By that time, I had no money left with me as Farhan had taken all my as­sets un­der his con­trol, my cars, FDs, mu­tual funds, jew­ellery, ex­pen­sive bags, shoes etc. I was left with noth­ing and had to sell my clothes on Elanic to get some money.

MY GIRLS, MY LIFE

My new motto in life is to make sure my daugh­ters - Zo­har, who’s two now, and Amaira, who’s one - are al­ways happy and con­tent. Even when I’m work­ing, I take them with me or fix up sched­ules so that I can spend qual­ity time with them. Re­cently, I ar­ranged a

My sec­ond hus­band Farhan an­swered all my calls and be­came sus­pi­cious of me hav­ing an af­fair. He took com­plete con­trol of ev­ery­thing - my fi­nances, ap­point­ments, the jobs I took on and what I charged for them. And be­cause I cared for him, I let him dom­i­nate me and my work. That was prob­a­bly the big­gest mis­take I ever made.

birth­day party for Zo­har at Sa­hara Star. I in­vited all my friends, celebri­ties and non-celebri­ties alike, with their chil­dren. Both my girls en­joyed them­selves and I loved see­ing them hav­ing fun and run­ning around. I even in­vited Farhan - what­ever tiffs we have be­tween us, we are still their par­ents and I wanted Zo­har to cel­e­brate her birth­day with her fa­ther too.

A HURT BABY

I be­lieve that our prob­lems should not in­ter­fere with the lives of our chil­dren. That is why I de­cided to let him spend time with them once ev­ery few days. A few days ago, I bowed down to his whims and fan­cies and left Zo­har at his place, though she wasn’t ac­com­pa­nied by any­one from my side. But when she got back home, she was scratched all over, shiv­er­ing with high fever, her thumb was swollen and her clothes were torn. Farhan didn’t give any ex­pla­na­tion but I

My mom helped me through my sec­ond mar­riage. She told me, ‘It’s okay if your sec­ond mar­riage didn’t work out, at least you are alive’. She re­minded me that I did try to make things work, be­fore help­ing me es­cape from a place where I was not re­spected, doubted, ac­cused of pros­ti­tu­tion, of hav­ing af­fairs with co-stars and what­not!

as­sume she was not han­dled care­fully and must have been left near our pet dog, who is a Rot­tweiler, and Rot­tweil­ers are very fe­ro­cious and ag­gres­sive by na­ture. Over and above, Farhan ac­cused me of not be­ing around her when she was with him! I im­me­di­ately took her to the doc­tor and it took two days for her to set­tle down. I have de­cided to take le­gal ac­tion against this - I have even clicked pic­tures of her mis­er­able plight. I will not tol­er­ate any harm to my daugh­ters nor can I deal with such ma­nip­u­la­tive peo­ple. There may come a day when my daugh­ters may fight with me for not al­low­ing them to get to know their dad, but I will deal with that when the time comes. Their safety and well-be­ing is my num­ber one pri­or­ity now.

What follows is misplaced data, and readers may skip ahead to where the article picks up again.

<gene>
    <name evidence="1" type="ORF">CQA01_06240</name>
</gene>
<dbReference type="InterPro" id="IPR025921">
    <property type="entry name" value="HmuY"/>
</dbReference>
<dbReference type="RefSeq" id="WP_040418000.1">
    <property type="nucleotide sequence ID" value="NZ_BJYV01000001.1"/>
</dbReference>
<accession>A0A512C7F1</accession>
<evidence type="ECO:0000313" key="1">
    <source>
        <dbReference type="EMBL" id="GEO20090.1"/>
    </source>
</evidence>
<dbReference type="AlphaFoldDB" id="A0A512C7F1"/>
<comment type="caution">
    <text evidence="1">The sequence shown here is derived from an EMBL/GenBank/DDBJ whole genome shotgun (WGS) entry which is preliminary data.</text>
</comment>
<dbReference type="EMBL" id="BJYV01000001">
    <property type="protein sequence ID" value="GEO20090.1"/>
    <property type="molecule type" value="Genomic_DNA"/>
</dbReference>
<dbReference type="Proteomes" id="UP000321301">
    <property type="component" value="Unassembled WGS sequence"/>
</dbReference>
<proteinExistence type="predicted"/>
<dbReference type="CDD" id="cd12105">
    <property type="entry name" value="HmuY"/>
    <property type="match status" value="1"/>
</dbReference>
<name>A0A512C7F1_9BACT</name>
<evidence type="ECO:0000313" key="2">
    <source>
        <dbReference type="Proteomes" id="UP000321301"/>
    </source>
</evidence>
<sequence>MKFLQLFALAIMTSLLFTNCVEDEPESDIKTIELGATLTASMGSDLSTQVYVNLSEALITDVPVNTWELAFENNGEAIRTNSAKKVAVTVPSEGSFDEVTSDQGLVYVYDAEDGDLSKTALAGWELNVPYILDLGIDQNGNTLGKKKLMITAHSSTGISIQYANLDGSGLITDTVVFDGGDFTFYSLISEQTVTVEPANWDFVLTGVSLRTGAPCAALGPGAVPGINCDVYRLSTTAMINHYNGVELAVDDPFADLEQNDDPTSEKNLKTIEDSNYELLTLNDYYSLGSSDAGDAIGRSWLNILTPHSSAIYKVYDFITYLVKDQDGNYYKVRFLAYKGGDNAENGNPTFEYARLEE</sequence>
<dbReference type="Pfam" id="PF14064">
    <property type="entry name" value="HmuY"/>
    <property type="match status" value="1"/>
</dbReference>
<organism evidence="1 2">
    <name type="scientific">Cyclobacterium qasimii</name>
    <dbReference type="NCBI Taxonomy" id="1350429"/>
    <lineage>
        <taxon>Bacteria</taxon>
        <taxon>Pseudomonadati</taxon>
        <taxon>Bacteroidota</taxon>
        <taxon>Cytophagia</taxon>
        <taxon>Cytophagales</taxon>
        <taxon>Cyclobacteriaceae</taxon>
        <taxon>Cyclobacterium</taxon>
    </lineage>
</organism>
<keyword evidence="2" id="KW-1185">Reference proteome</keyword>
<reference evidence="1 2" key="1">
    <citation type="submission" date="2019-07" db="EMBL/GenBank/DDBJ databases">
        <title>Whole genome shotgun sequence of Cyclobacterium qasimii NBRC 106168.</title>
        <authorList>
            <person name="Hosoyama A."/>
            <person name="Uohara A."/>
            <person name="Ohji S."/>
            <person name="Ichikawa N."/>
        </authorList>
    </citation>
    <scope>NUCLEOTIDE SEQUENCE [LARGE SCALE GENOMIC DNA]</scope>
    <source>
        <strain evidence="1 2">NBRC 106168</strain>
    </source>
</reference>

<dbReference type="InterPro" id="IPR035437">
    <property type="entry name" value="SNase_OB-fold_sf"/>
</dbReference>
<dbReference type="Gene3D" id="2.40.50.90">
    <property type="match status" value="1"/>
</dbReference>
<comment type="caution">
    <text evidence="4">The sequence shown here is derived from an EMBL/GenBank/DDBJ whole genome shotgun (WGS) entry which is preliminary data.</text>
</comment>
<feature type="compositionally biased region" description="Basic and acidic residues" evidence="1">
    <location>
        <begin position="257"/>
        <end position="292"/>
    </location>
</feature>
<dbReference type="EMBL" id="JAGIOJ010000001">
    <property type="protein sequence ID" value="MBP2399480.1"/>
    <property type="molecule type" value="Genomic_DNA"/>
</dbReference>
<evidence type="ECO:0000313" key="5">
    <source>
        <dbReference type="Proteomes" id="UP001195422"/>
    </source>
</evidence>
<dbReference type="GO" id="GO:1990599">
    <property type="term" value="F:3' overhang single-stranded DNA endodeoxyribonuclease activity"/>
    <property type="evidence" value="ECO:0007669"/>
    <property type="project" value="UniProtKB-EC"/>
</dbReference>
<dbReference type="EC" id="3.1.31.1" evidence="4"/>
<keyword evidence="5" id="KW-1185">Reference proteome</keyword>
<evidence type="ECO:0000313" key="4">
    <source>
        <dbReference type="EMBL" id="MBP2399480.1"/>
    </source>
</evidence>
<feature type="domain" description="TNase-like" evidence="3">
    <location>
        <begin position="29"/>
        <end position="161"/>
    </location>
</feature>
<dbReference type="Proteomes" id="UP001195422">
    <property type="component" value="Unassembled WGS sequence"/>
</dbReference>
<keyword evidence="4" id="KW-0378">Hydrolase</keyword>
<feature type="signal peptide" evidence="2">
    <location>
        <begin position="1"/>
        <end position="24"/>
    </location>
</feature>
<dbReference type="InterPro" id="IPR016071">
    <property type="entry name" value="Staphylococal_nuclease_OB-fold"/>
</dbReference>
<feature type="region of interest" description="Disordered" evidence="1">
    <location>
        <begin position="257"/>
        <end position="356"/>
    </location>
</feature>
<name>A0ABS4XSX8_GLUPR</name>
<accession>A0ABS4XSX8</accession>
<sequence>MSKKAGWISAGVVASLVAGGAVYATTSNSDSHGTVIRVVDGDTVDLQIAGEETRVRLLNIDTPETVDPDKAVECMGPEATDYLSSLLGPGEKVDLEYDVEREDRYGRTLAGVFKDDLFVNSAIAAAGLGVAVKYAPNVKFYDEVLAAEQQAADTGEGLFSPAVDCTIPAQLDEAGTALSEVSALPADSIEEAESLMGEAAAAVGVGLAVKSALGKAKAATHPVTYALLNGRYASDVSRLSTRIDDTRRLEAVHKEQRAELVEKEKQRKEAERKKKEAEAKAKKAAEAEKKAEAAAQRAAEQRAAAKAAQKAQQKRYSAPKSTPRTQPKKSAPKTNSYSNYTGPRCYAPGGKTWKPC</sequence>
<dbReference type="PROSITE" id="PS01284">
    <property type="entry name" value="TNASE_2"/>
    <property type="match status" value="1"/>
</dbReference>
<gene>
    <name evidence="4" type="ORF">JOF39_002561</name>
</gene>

ON THE WORK FRONT

I have joined Sa­hara In­dia Pari­war as a cor­po­rate am­bas­sador and I’m also work­ing on a film called ‘Prassthanam’, a re­make of a Tel­ugu film, where I play the role of San­jay Dutt and Man­isha Koirala’s daugh­ter. Though I am still reel­ing from all that has hap­pened in my life, I am so busy these days that I don’t have time to sit and cry about any­thing. In fact, I have be­come al­most numb to ev­ery­thing around me.

MY IN­CRED­I­BLE FANS

But my fans are truly amaz­ing. They mes­sage me on In­sta­gram say­ing I’m an in­spi­ra­tion and that I’m very strong. But I re­ally feel that there are so many peo­ple out there who are so much stronger than me. One ex­am­ple is, in fact, a fan of mine. Coin­ci­dently, she got mar­ried the same year I did, and her hus­band’s name is Farhan too. She was nine months preg­nant when she mes­saged me say­ing that things weren’t good be­tween her hus­band and her, and that they were sep­a­rat­ing. She had the guts to walk out on him at such a cru­cial point in her life. Hats off to her! Wher­ever she is, I hope she reads this and knows that we re­ally re­spect her.

GIV­ING BACK

Saint Mother Teresa has al­ways been an in­spi­ra­tion to me. She was so kind and has done so much for

There may come a day when my daugh­ters may fight with me for not al­low­ing them to get to know their dad, but I will deal with that when the time comes. Their safety and well-be­ing is my num­ber one pri­or­ity now.

peo­ple. I truly be­lieve in do­ing my part, not just for hu­mans but ev­ery liv­ing be­ing. I am as­so­ci­ated with the Karuna Pari­var Trust in Mum­bai. It’s an NGO that works to safe­guard the rights of an­i­mals. It or­ga­nizes aware­ness pro­grammes to ed­u­cate peo­ple on how our be­hav­iour ac­tu­ally harms an­i­mals. I’m also a part of a kids’ club, called the ‘Friend­ship Club’, where we try to share gifts with un­der­priv­i­leged chil­dren. Our motto is to bring a smile to all those we reach out to.

MY MES­SAGE TO ALL WOMEN OUT THERE…

Fem­i­nism is a good thing, but don’t let it con­sume you and make you so an­gry that you be­come rigid and stiff. That be­ing said, don’t give in to things so eas­ily ei­ther. Do not let any­one take con­trol and dic­tate the terms of your life.

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Pho­to­graph Cour­tesy Luv Is­rani

Pho­to­graph Cour­tesy Luv Is­rani

With Sak­shi Tan­war

Still from TV se­rial ‘Qu­bool Hai’

With hus­band Farhan Mirza

With Zo­har

With Zo­har, Amaira and a friend

Zo­har’s sec­ond birth­day

With her fam­ily

Pho­to­graph Cour­tesy Luv Is­rani